• Born April 13, 1962 Stephen Holland, 57. I’m a deep admirer of those who document our genre and this gentleman is no exception. In handful of works, he’s created an invaluable resource for those interested in SF published in paperback. British Science Fiction Paperbacks and Magazines, 1949-1956: An Annotated Bibliography and Guide and The Mushroom Jungle: A History of Postwar Paperback Publishing certainly look to be essential reading, and his Fantasy Fanzine Index: Volume 1 also sounds useful.

(9) WHAT A TANGLED WEB THEY WEAVE. Rebecca F. Kuang’s thread about the Game of Thrones tapestry starts here.

Through July 28 the public can “see Game of Thrones® immortalised in a giant, 77-metre long Bayeux style tapestry at the Ulster Museum.”

(10) THRONE CHOW. Delish says that in the UK, “TGI Friday’s Is Celebrating The Game Of Thrones Premiere With A Menu Inspired By The Series”.

In honor of the eighth and final season of Game of Thrones—which premieres in just three days, people!!!—TGI Friday’s has released a limited-edition menu inspired by the series. However, vegetarians and vegans may want to steer clear of the “Dragon Slayer Feast.” It’s definitely a meat-heavy selection….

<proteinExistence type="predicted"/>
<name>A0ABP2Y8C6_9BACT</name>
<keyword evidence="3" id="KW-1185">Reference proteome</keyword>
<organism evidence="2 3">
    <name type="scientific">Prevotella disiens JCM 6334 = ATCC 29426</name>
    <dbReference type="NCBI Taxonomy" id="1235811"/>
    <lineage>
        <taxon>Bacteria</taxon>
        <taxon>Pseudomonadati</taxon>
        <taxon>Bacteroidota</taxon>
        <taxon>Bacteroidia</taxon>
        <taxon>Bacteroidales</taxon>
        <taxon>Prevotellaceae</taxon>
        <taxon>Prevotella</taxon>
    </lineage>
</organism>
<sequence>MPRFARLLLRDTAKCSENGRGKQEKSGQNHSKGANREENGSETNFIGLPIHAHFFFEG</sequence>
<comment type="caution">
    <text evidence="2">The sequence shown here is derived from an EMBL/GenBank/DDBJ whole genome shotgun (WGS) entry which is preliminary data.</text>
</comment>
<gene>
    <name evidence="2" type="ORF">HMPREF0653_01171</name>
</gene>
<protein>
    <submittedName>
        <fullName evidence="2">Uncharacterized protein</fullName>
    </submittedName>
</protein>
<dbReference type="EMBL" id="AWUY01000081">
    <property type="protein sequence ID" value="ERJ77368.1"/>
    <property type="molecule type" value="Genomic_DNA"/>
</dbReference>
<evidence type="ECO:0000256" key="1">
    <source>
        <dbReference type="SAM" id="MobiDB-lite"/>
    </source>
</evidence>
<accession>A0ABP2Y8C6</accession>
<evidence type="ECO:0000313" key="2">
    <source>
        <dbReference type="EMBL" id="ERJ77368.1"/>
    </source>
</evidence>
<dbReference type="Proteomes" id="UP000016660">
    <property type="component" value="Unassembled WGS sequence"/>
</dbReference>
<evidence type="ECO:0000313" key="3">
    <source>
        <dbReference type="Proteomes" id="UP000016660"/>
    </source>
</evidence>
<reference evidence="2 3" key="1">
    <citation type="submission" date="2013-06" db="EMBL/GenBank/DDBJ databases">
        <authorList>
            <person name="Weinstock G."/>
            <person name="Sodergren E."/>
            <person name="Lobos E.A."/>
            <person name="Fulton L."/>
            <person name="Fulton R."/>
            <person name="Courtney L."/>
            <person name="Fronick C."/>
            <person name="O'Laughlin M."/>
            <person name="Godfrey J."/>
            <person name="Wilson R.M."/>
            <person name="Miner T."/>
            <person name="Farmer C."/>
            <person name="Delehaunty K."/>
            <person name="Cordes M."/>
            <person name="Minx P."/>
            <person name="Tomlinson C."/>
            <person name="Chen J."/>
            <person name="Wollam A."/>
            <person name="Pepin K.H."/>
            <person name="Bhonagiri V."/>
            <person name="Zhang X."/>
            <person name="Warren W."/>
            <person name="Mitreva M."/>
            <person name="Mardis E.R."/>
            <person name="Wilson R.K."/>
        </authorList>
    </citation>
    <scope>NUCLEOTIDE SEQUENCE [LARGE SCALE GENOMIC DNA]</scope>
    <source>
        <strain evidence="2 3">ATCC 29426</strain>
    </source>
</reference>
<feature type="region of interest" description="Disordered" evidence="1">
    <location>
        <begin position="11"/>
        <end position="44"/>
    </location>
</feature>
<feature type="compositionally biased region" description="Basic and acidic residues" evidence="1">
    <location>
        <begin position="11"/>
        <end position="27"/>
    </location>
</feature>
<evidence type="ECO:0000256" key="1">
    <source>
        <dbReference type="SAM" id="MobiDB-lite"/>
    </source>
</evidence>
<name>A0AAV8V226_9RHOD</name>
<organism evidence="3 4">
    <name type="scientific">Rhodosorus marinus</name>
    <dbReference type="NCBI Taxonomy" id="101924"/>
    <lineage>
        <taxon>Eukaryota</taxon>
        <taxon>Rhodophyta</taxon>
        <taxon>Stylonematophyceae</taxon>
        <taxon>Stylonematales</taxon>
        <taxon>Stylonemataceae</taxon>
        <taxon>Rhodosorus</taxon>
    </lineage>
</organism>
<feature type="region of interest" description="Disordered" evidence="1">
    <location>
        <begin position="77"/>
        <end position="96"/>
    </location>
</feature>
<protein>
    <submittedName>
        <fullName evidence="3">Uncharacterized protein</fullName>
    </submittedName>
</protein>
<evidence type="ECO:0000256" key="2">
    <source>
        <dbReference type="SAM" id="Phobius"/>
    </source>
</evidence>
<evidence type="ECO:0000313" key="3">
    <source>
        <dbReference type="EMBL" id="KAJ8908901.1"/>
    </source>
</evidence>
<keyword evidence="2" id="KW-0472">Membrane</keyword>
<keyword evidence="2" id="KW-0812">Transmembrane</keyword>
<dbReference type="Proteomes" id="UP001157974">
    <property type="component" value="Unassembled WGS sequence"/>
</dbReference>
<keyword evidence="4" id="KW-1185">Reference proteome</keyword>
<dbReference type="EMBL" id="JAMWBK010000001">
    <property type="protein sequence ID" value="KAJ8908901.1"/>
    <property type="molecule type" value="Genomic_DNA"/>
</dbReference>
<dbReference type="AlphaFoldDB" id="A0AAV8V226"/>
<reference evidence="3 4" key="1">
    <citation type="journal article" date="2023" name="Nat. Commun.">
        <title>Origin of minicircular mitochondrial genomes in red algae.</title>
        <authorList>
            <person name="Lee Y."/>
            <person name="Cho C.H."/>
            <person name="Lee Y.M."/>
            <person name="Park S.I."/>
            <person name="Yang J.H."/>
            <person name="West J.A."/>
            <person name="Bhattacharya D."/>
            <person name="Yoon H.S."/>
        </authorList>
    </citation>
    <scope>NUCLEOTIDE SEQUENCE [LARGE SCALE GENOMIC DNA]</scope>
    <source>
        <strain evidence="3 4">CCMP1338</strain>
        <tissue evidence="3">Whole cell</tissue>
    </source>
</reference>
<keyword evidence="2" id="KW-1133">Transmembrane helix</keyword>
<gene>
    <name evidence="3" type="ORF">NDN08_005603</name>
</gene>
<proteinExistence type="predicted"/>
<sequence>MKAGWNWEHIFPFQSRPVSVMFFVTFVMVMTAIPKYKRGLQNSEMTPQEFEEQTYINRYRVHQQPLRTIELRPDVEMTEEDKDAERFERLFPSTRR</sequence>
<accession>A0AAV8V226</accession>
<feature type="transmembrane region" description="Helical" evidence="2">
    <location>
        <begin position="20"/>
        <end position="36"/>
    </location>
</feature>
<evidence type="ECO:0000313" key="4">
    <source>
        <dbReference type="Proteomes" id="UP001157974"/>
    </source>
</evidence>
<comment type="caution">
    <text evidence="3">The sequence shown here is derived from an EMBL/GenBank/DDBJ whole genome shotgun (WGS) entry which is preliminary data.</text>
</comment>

You can also order up Dragon Fire Hot Wings and the Bucket of Beast Bones, which is a combo of ribs and Friday’s famed glazed wings. However, as far as we know, the GOT special is currently a U.K. exclusive. The meat-filled feast will kick off April 10.

(11) ALTERNATE ASTRONAUTS. Camestros Felapton continues working his way through the finalists: “Hugo Novels: The Calculating Stars by Mary Robinette Kowal”.

The Calculating Stars has a more grounded aesthetic than it’s predecessor, and aims to present a plausible alternative history where the space program is accelerated and is also a more international collaboration. In the centre of this effort is Dr Elma York who desperately wants to go into space but who must also navigate through the complexities of 1950s America.